Have you seen this cartoon on social media lately?
Judging by the number of likes, comments and shares it’s had on LinkedIn alone, there are a lot of us who can relate. But why does it matter? It’s only email, right?
The cartoonist, Jon Youshaei, had this to say:
‘I’m embarrassed to say this cartoon is based on a real experience from my first months at Google. I sent that lengthy email. Afterwards, my boss said: ‘You sound like you’re fresh out of college.’ To which I replied, ‘But I am fresh out of college!’ And he said: ‘Right, but doesn’t mean you should sound like it.’ He taught me how to be less apologetic. In talking to friends, I realised that I’m not alone. It’s easy to be submissive when you don’t realise it. But you don’t need to be senior to speak like it.’
Are you guilty of these common email mistakes?
While they may not seem that important, writing effective, appropriate emails is an important skill to master as early on in your career as you can – you’d be surprised how important these messages can be in building your reputation and relationships at work.
When you’re new to networking or approaching a new professional contact, it’s natural to not want to sound pushy or entitled. You want people to think that you’re respectful; polite; a nice person. But it often has the opposite effect. Trying too hard can make you appear insecure, timid and junior, which can make your recipients more likely to ignore your emails. Here’s how to fix it.
How senior staff write emails vs how junior staff write emails
What do professional, well-received emails tend to have in common?
- They’re short.
Concise emails get to the point quickly, and cut through unnecessary fluff. We’re all busy, and our time is valuable – short messages show consideration for the recipients’ schedule. Brevity isn’t rude. You can be polite and professional at the same time, but if you do so in a concise way, your reputation and response rates can only benefit.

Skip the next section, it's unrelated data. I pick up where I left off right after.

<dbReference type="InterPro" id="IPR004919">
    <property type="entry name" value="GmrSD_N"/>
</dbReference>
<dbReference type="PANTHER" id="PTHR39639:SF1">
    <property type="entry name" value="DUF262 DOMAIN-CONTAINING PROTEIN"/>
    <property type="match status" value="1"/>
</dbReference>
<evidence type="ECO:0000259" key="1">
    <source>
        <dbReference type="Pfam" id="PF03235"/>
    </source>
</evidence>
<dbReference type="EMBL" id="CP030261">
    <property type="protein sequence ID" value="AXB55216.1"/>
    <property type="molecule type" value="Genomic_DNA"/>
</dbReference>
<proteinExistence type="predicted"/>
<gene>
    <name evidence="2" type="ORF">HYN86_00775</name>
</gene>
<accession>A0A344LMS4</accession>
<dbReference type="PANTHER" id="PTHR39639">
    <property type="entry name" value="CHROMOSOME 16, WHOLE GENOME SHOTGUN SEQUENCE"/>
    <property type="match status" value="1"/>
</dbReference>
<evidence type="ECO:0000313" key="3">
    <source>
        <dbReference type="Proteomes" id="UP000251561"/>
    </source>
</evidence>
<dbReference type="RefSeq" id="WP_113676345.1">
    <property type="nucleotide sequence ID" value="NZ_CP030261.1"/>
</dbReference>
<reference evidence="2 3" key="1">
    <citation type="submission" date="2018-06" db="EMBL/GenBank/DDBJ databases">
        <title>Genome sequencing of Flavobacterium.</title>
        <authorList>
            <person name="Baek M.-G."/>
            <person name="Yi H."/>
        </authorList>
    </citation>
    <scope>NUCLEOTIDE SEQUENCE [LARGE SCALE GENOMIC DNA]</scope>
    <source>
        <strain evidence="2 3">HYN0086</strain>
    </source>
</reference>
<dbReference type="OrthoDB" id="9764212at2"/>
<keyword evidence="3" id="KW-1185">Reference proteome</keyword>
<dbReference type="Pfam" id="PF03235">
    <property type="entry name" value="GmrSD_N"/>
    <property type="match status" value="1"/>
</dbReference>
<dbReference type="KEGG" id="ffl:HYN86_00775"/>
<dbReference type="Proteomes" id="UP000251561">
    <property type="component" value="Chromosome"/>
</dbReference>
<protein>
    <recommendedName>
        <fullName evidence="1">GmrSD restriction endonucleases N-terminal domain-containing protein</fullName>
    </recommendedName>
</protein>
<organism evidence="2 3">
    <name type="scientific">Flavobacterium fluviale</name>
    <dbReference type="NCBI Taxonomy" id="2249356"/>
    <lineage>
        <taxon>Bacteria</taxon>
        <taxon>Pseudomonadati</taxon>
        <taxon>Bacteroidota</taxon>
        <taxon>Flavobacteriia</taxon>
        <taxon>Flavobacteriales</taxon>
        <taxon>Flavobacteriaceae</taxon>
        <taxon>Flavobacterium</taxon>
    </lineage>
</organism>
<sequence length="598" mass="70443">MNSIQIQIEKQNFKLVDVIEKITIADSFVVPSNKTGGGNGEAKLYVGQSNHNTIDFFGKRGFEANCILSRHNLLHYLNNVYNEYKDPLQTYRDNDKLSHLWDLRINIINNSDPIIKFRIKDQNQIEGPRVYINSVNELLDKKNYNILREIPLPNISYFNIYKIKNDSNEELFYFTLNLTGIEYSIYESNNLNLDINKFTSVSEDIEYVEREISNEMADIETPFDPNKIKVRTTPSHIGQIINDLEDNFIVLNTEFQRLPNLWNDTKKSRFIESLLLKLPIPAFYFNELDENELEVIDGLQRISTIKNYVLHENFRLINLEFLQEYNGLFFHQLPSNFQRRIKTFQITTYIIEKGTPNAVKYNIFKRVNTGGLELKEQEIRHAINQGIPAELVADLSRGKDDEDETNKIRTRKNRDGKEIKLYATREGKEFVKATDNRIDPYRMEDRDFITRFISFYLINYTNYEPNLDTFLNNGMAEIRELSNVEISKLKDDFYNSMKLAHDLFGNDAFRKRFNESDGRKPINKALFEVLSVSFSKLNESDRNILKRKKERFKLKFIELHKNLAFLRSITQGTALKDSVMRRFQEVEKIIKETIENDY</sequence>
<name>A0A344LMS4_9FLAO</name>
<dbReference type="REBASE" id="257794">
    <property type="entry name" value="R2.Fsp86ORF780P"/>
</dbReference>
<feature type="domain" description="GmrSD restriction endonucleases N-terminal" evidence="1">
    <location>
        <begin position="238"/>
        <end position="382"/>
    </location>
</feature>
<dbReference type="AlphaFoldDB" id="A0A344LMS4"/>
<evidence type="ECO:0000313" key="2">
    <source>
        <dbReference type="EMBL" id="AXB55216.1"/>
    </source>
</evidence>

- There aren’t any apologies.
A common observation among senior staff is that young staff often begin interactions with ‘I’m so sorry to bother you’ or variations thereof. It’s not necessary. If you haven’t done anything wrong, stop saying sorry and politely get to the point.
- They’re confident.
There’s one word confident people don’t use when composing emails – ‘just’. This hedge word can undermine everything that follows it, and make statements appear weak. Saying things like ‘just thought I’d check in’ or ‘just wanted to ask you something’ minimises your request. Be confident with your words. Remove ‘just’ from your emails and see how much more professional they sound.
Mastering the art of email-writing
Here are some strategies to try:
- Stick to one point per email
While a productive meeting means getting through as much as possible, the opposite is true for email. Lengthy emails don’t tend to get read, so the less you include in them, the better. If you need to communicate with your recipient about another project or point, write a separate email about that one thing.
- Put yourself in your recipients’ shoes
When writing emails, think about how what you’re saying might be interpreted by your reader. If you were to receive this email, how would it make you feel, and how would you react? It could be a simple tweak, but it can have a great impact on how people respond to you.
- Include a clear call to action
It’s important to let people know what actions you’re hoping they’ll take, and options within this. Structuring your request as a question and asking if that works for them allows you to do both – your recipient knows what you need, by when, and can offer either their input and / or a more suitable alternative if necessary.
Want more tips?
- How to network like a pro
- Why soft skills are important for MBA graduates
- Here’s how to fix your terrible LinkedIn summary
- The 7 best productivity apps for postgrads
- Things postgraduates should know about recruiters
Image: Home Office by Life-Of-Pix CC0.1.0